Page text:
It’s great to find a true recipe for this. When I was younger, my mother used to buy the canned Campbell’s Scotch Broth. I always loved it, but really couldn’t find a recipe for it. Now I never have canned soups, except a can or two of cream of tomato, or chicken noodle for my grandson. I may not make this until autumn, but I will be making it. Thanks.

    • Theresa
      April 22, 2015 at 6:27 am

      I love Campbell’s Tomato soup…nothing like that with a grilled cheese!

    • Anna Lapping
      April 22, 2015 at 6:38 am

      I love it as well, but yesterday I made a tomato bisque in my new Vita-Mix and it took all of 6 minutes! I thought I couldn’t justify the cost of the Vita-Mix if all I could do with it is make almond butter. The tomato bisque tasted very much like Campbell’s except it has small chunks of tomato.

    • Linda Weeks
      April 22, 2015 at 8:27 am

      I thinkd Campbells Tomato Soup with Grilled Cheese is universal. I remember my mother making for us when I was little (in the 60’s), and I made for my littles ones too. 🙂

    • Kathleen Laurenzo
      April 22, 2015 at 11:43 pm

      I grew up eating grilled cheese and tomato soup, and when my daughter was little she called it “cook cheese and orange soup”. Still one of our staple meals today. Two requirements: it must be Campbell’s (no store brand will do) and it must be made with a can of milk, not water. If you haven’t tried that, do it. You’ll never go back.

    • Theresa
      April 23, 2015 at 7:00 am

      I never understood those directions to add water…I mean, who would do that?!

    • Jayne Harbour
      April 22, 2015 at 2:23 pm

      Can u still find Campbells Scotch brothe here in the States? Still enjoying your bannock from 3 wks ago, they freeze pretty well

  2. violet
    April 22, 2015 at 5:27 am

    Thanks. I thought broth was just clear broth, but it’s really a hearty soup! Thanks for educating me! Im going to try this broth recipe.

  3. Amy Meighan
    April 22, 2015 at 7:07 am

    I’m fortunate to live in beef and sheep country in the furthest northwest corner of Utah…just put a quarter beef in the freezer and have two spring lambs coming this fall! And the lamb is the very best I have ever had, actually so us the beef. Range feed with alfalfa hay supplements…was as…and not expensive up here! I’ve paid big bucks for so so lamb chops and these were by far the best for a lot less!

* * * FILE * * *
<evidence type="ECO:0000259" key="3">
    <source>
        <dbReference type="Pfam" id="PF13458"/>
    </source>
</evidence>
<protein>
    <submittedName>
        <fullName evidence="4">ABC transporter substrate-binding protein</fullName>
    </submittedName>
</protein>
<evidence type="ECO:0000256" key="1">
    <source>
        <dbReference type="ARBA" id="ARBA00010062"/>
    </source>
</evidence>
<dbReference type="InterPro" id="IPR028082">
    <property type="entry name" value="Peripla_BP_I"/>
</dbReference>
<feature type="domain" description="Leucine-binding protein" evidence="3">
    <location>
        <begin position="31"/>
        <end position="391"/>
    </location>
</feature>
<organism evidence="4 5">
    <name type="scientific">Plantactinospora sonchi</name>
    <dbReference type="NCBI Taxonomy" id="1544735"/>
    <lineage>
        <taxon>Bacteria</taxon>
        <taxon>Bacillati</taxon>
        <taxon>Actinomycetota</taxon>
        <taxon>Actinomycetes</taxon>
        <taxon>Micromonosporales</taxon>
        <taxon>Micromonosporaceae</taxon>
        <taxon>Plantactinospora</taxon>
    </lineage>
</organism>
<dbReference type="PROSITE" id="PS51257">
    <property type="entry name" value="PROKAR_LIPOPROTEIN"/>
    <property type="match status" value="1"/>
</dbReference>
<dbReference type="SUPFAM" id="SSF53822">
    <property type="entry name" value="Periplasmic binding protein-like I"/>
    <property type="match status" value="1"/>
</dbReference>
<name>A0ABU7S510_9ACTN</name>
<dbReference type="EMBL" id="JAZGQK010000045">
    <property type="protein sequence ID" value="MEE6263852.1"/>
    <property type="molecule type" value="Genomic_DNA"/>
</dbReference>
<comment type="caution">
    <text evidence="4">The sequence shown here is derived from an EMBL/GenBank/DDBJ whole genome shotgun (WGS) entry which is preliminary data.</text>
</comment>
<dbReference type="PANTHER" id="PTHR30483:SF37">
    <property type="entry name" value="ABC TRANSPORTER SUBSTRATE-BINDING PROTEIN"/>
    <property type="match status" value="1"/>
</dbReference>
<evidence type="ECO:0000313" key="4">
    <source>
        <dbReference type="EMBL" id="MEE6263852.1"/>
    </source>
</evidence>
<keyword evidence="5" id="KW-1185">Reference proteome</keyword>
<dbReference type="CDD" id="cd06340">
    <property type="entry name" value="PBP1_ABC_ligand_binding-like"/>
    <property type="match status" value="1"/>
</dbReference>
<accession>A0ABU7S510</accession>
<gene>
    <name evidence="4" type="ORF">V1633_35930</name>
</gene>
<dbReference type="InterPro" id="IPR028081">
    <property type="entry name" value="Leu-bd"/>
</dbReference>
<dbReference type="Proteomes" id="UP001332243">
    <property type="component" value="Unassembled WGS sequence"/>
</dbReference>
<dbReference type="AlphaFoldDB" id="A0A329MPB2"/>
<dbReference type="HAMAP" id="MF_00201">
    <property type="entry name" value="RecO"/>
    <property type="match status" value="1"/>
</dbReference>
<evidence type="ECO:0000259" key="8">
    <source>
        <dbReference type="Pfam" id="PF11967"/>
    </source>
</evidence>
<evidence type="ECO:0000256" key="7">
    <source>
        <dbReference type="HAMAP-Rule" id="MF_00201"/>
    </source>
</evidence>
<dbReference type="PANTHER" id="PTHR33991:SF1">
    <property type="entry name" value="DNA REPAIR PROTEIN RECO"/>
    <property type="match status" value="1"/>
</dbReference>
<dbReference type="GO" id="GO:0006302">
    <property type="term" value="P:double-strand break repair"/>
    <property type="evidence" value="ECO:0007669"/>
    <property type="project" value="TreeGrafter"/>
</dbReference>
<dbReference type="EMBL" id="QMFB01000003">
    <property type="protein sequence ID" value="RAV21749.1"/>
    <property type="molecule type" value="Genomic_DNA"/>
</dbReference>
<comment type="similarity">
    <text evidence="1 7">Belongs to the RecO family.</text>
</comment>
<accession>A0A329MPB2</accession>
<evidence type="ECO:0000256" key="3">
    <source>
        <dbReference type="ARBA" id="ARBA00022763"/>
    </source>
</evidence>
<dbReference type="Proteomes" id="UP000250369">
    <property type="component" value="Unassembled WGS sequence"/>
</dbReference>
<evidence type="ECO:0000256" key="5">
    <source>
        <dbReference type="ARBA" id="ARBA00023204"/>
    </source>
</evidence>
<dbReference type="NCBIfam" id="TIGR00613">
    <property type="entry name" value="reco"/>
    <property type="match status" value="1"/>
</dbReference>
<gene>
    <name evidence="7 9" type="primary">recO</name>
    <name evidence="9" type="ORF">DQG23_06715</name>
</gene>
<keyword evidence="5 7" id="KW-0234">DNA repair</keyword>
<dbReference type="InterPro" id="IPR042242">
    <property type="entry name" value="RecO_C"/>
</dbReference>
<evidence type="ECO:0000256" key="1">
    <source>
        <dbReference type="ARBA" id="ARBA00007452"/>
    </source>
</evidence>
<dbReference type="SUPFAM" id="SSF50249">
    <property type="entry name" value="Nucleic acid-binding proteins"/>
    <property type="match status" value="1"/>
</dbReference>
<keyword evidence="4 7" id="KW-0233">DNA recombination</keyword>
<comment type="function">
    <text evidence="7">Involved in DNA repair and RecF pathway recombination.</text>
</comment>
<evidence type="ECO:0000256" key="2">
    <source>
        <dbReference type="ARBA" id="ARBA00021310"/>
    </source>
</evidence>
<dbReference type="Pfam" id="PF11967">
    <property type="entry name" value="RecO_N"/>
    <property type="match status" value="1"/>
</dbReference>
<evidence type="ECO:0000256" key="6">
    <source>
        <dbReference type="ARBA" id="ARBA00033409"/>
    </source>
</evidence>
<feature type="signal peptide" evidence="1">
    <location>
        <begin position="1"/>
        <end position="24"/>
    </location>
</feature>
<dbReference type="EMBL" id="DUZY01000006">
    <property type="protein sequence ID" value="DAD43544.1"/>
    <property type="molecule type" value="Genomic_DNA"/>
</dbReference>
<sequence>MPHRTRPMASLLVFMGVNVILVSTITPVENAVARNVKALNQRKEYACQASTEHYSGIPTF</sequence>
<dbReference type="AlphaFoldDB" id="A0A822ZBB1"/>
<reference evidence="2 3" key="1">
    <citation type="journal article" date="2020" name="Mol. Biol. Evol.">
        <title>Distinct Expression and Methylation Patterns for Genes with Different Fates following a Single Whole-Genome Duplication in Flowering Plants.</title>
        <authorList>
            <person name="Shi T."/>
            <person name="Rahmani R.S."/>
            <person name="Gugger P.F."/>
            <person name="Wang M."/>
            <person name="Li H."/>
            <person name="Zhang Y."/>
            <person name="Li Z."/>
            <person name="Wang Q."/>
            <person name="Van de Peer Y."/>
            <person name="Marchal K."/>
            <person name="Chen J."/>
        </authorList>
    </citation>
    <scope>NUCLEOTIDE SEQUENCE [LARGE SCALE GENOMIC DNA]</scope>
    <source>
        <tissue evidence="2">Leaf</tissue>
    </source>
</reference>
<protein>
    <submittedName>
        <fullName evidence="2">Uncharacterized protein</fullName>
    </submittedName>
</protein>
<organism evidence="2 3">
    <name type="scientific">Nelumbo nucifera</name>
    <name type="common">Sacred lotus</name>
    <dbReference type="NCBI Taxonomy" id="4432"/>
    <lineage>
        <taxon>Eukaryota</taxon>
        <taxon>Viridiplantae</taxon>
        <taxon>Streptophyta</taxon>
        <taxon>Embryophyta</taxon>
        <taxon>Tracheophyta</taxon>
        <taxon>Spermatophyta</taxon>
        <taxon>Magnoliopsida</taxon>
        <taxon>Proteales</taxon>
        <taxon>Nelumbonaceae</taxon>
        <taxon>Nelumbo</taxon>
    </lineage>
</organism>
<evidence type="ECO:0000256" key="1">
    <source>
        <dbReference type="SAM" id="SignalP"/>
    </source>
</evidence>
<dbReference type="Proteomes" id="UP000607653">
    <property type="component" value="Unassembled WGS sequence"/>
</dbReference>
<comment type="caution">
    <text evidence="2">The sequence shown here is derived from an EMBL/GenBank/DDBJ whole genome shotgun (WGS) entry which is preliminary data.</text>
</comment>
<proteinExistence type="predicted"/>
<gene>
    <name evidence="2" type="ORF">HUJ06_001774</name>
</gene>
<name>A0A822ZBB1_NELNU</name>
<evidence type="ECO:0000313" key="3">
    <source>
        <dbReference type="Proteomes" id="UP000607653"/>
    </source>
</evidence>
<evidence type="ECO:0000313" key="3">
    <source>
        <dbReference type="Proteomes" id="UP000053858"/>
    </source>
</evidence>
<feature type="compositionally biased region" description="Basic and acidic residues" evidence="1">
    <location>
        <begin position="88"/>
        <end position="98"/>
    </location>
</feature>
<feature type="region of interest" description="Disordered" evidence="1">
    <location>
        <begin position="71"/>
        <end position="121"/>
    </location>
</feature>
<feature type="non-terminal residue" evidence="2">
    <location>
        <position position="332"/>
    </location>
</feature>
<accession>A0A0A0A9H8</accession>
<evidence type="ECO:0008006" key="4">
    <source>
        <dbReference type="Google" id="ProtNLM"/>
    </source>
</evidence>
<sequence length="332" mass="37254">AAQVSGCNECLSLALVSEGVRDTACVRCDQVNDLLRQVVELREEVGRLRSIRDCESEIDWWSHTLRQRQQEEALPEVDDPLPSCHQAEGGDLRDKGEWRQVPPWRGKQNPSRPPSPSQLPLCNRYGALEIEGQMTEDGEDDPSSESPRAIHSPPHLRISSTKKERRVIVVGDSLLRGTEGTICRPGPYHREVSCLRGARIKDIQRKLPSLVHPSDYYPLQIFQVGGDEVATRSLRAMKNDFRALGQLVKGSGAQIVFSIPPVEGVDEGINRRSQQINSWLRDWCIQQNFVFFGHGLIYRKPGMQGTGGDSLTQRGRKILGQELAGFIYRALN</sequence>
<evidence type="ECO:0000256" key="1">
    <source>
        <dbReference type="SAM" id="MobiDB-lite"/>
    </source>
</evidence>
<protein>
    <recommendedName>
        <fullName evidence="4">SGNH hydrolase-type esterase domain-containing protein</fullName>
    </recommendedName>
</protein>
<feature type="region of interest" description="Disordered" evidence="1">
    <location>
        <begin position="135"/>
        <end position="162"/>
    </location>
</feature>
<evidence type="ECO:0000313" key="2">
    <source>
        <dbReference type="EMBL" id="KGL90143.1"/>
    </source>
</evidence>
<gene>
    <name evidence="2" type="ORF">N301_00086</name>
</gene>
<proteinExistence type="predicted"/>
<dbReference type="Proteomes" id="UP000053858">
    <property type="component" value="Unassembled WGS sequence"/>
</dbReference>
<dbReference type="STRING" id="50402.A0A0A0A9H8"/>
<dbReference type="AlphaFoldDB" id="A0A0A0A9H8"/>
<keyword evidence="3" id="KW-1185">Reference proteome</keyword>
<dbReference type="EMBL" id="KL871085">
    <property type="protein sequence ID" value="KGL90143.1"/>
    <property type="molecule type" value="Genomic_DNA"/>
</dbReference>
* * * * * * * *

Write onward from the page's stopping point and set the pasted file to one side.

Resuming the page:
We’re going to give your recipe a shot after the kale grows..late summer here.
    Thank you so much for the marvelous recipes! We are really enjoying them!
    Best regards
    Amy Meighan

  4. Anna Mary
    April 22, 2015 at 7:34 am

    Thanks so much for this recipe! I remember the Campbell’s version from childhood. I’ll be trying this recipe soon!

  5. Annie
    April 22, 2015 at 7:38 am

    If you wanted to go vegetarian? Would you just leave out meat?

  6. Marthan
    April 22, 2015 at 7:38 am

    Ha… I was wondering what flower garnished your soup. Kale flowers… might be the trendiest new vegetables. I always put barley in my Scotch broth not peas… Thanks for the simple recipe.

  7. Kristine Phillips
    April 22, 2015 at 7:46 am

    Its gotten cold here again, and this looks like a great warm-up as well as hearty soup. One question, could I substitute the barley for quinoa (or other suggestion), my daughter has celiacs and can’t have the barley.

    • Theresa
      April 22, 2015 at 9:33 am

      For sure, Kristine! You could also use rice.

  8. Renée
    April 22, 2015 at 7:46 am

    I am creating a menu for a Burns Night Supper next January and was thinking about using the lamb sausage recipe you posted earlier for the main entre. Would the Scotch Broth be too heavy to serve as the first course of this meal? I thought I might cut back on the quantities of meat and veggies a bit so that there is ample broth. I would go for the beef for the soup since the sausage is lamb. Also will likely make traditional Scots potatoes and turnips for the sides. Haven’t decided yet about dessert. The menu will be for 12 servings.

    • Theresa
      April 22, 2015 at 9:32 am

      Scotch Broth is the perfect start! Maybe halve the peas and barley so it’s not quite so thick…and you could just use bones and skip the meat. The soup will still have all its flavour, just not the meat.

    • Renée
      April 22, 2015 at 2:24 pm

      That sounds great Theresa; I didn’t think about just using the beef bones! I’ll have to make the soup first as your recipe calls for since it sounds SO good and then “tame” it down for the Burns supper! Thanks so much.